Peer Support is part of Fire and Emergency's commitment to Critical Incident and Personal Stress Support (CIPSS).

Peer Supporters at Fire and Emergency are people who share similar experiences with you and who can provide support assistant and practical help if you need it. 

Peer support is not counselling. Peer Supporters refer on to professionals if they agree more focussed assistance is required.  

How and when did Peer Support start at Fire and Emergency? 

Peer Support has a long tradition at Fire and Emergency. Its origins started with firefighters wanting to support one another after critical incidents. This led to the creation of a formal peer support programme known as Critical Incident Stress Management (CISM) in 1990.  

In 2010 the programme was reviewed, updated and renamed Critical Incident and Personal Stress Support (CIPSS), and was expanded to include personal and professional stress. 

To this day, Peer Support remains an integral part of the broad programme of wellbeing support services at Fire and Emergency. 

Who are our Peer Supporters? 

Peer Supporters are usually Fire and Emergency people who volunteer to help their colleagues. Some are clinical psychologists, former firefighters, or family members of firefighters.  

Peer Supporters are people who:  

  • Have a genuine interest in the wellbeing of their colleagues 
  • Are great listeners, non-judgemental, and demonstrate empathy 
  • Abide by a Code of Ethics and Confidentiality Agreement 
  • Work under clinical supervision 
  • Are committed to meetings and ongoing training 
  • Function within the boundaries of the peer supporter role and the Peer Support programme 

Important links: 

Peer Support(external link) 
Safety, health and wellbeing(external link) 
Seek wellbeing support(external link) 
Psychological wellbeing for employees(external link) 
Psychological wellbeing for volunteers(external link)

Meet some of the fantastic Peer Supporters from around the country 


Roy Wiliams

Station Officer, red watch Manurewa, started in NZFS April 1984

Peer Supporter since 2005 

‘I attended an MVA as OIC of the rescue tender. We had to extricate the body of a girl who was run over by a large truck. She was a young Māori girl who had got off the school bus and run across the road when she was struck just outside her home. I said a karakia. 

I spoke to a peer supporter a few days later because I wasn’t sure about how I felt. I seemed to be coping despite the trauma. 

After that I was invited to consider joining Peer Support.’ 

What are some of the things, places or people that lift you?   

Saving a life is by far the most rewarding part of my work. But, getting through a challenging day and overcoming those challenges, both at work and home is satisfying. When I see other people doing the same, then that is also very uplifting.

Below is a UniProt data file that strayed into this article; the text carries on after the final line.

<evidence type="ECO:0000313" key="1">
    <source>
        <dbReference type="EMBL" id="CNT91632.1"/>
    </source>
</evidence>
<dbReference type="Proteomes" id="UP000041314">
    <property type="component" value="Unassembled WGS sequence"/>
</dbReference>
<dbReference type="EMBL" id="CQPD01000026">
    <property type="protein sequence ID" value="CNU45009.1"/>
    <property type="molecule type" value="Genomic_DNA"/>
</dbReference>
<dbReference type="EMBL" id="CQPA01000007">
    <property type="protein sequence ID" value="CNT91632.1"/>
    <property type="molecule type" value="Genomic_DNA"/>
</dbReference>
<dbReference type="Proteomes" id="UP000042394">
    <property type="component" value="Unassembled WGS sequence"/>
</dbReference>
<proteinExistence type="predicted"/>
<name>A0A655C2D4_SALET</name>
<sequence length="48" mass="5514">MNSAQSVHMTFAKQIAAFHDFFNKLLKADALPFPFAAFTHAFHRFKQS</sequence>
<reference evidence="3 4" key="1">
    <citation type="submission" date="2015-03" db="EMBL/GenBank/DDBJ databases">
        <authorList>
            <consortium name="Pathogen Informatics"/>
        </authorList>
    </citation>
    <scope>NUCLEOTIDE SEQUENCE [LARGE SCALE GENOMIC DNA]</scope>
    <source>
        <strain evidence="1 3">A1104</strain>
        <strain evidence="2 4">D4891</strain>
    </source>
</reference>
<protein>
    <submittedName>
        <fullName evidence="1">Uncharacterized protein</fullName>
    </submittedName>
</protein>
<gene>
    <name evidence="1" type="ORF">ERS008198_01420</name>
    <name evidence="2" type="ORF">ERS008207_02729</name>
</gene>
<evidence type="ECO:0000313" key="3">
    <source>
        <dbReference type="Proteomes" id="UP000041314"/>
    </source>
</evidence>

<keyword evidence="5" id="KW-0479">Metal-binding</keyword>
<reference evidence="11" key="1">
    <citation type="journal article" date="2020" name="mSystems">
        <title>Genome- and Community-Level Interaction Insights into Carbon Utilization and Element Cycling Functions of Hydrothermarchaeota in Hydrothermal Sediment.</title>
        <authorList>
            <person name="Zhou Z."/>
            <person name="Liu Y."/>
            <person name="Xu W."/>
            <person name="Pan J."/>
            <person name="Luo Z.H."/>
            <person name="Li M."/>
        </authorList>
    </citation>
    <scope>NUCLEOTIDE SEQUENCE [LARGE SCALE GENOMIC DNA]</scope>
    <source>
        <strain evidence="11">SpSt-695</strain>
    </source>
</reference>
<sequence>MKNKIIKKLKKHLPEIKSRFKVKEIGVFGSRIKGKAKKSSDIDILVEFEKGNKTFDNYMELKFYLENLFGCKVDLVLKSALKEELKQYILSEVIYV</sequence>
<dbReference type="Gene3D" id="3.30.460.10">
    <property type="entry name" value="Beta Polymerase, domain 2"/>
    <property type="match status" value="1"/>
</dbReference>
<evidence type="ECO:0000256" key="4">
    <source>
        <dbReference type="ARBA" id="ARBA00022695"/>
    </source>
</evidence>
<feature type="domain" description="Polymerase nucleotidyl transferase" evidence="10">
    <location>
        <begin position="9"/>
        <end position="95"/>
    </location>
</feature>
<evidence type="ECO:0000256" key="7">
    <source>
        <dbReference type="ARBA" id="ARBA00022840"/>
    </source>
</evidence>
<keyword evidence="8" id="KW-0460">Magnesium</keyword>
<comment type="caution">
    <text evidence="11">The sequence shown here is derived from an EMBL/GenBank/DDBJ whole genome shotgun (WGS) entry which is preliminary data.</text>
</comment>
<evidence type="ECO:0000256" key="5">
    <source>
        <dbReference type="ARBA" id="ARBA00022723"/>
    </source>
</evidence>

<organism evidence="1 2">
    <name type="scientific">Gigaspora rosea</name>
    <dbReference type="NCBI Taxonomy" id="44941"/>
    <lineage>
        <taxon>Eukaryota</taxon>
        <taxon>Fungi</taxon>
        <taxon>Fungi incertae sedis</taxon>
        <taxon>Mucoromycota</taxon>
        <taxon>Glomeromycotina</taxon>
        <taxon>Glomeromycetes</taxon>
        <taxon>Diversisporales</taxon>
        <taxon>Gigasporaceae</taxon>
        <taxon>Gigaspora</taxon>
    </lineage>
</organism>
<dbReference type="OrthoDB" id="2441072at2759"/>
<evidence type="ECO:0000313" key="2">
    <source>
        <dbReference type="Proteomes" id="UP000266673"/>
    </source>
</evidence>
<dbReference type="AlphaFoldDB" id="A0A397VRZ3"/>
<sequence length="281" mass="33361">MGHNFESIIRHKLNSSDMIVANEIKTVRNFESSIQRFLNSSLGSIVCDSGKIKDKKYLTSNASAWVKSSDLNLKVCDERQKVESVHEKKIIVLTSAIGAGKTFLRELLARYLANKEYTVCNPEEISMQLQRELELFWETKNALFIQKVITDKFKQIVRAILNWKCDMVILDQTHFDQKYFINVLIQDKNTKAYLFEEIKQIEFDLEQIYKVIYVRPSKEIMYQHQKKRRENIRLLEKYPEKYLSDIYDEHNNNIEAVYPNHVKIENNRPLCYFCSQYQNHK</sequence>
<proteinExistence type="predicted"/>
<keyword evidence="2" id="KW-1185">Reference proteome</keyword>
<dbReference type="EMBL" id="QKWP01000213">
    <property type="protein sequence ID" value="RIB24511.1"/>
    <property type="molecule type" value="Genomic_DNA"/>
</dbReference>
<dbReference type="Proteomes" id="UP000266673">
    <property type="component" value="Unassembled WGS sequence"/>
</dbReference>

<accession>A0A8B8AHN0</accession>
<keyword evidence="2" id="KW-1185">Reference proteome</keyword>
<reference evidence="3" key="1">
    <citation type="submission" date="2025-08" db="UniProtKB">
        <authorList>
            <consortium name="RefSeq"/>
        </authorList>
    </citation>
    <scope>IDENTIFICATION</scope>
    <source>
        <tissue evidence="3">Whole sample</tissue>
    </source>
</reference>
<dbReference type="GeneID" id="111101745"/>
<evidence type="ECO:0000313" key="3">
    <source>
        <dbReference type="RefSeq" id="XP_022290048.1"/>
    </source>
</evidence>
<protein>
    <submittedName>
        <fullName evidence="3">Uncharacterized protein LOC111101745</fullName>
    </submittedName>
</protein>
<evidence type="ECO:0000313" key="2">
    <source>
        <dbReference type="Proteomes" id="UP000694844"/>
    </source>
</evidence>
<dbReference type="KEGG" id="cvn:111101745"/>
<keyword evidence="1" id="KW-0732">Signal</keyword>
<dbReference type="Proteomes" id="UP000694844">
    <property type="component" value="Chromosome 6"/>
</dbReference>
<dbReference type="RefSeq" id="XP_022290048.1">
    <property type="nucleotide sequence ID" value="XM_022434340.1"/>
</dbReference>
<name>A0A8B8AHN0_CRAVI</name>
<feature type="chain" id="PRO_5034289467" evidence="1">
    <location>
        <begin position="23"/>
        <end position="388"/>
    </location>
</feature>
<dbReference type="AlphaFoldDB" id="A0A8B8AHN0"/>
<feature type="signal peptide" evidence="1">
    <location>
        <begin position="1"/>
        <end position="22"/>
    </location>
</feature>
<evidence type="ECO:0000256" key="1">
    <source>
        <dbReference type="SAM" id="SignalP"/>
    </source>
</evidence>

Being around others who share similar interests, like the Peer Support team, Te Roopu Tinei Ahi ki Tamaki Makaurau, classmates at Te Wananga o Aotearoa etc.  

I also like enjoying nature, keeping well, sharing and learning with others. 

Lesina Walden

Ngā Tai ki te Puku

Peer Supporter for seven years 

‘I worked with Police as a Victim Supporter in South Auckland and dealt with many different cases. 

I was aware of CISM when I joined the service 33 years ago, but the urgency to use it was not there back then as it is today. How times and incidents have changed. 

Becoming a Peer Supporter has been one of the best decisions I made. I have had some excellent training and we meet on a regular basis with the team.  

I consider myself to be a good listener, a caring person and I am always willing to go the extra mile. I have seen a lot of trauma over my time and I understand why fellow firefighters need to have someone to talk to. I am a great believer that the strength is in the asking therefore asking for help can only make you stronger.’ 

What are some of the things, places or people that lift you? 

‘I like visiting other fire stations and meeting fellow firefighters. One of the things I find rewarding is when we are asked to go to a station after a traumatic event and the firefighters are open to talk about what they have just dealt with and we haven’t even asked any questions. That’s trust and it’s special. 

Anywhere with whānau is a place I call home. I love spending time with my grandchildren and I have some amazing friends.’ 

Steve Shaw

Peer Supporter since 2016 

‘I have had direct personal experience with post-incident stress and the effects it can have on an individual and families. Through my own experiences I have developed great empathy for people in our organisation who often have unexpected post-incident emotions. 

The support I offer can extend to personal issues too, as these can ultimately impact our brigades. Sympathy often involves a lot of judgement. Empathy has none.’ 

What are some of the things, places or people that lift you?   

‘Being around enthusiastic and positive brigade members is always uplifting. To work as a Peer Supporter can be both confronting and a challenge but it always remains incredibly rewarding to be able to support others. Family provide the balance.’ 

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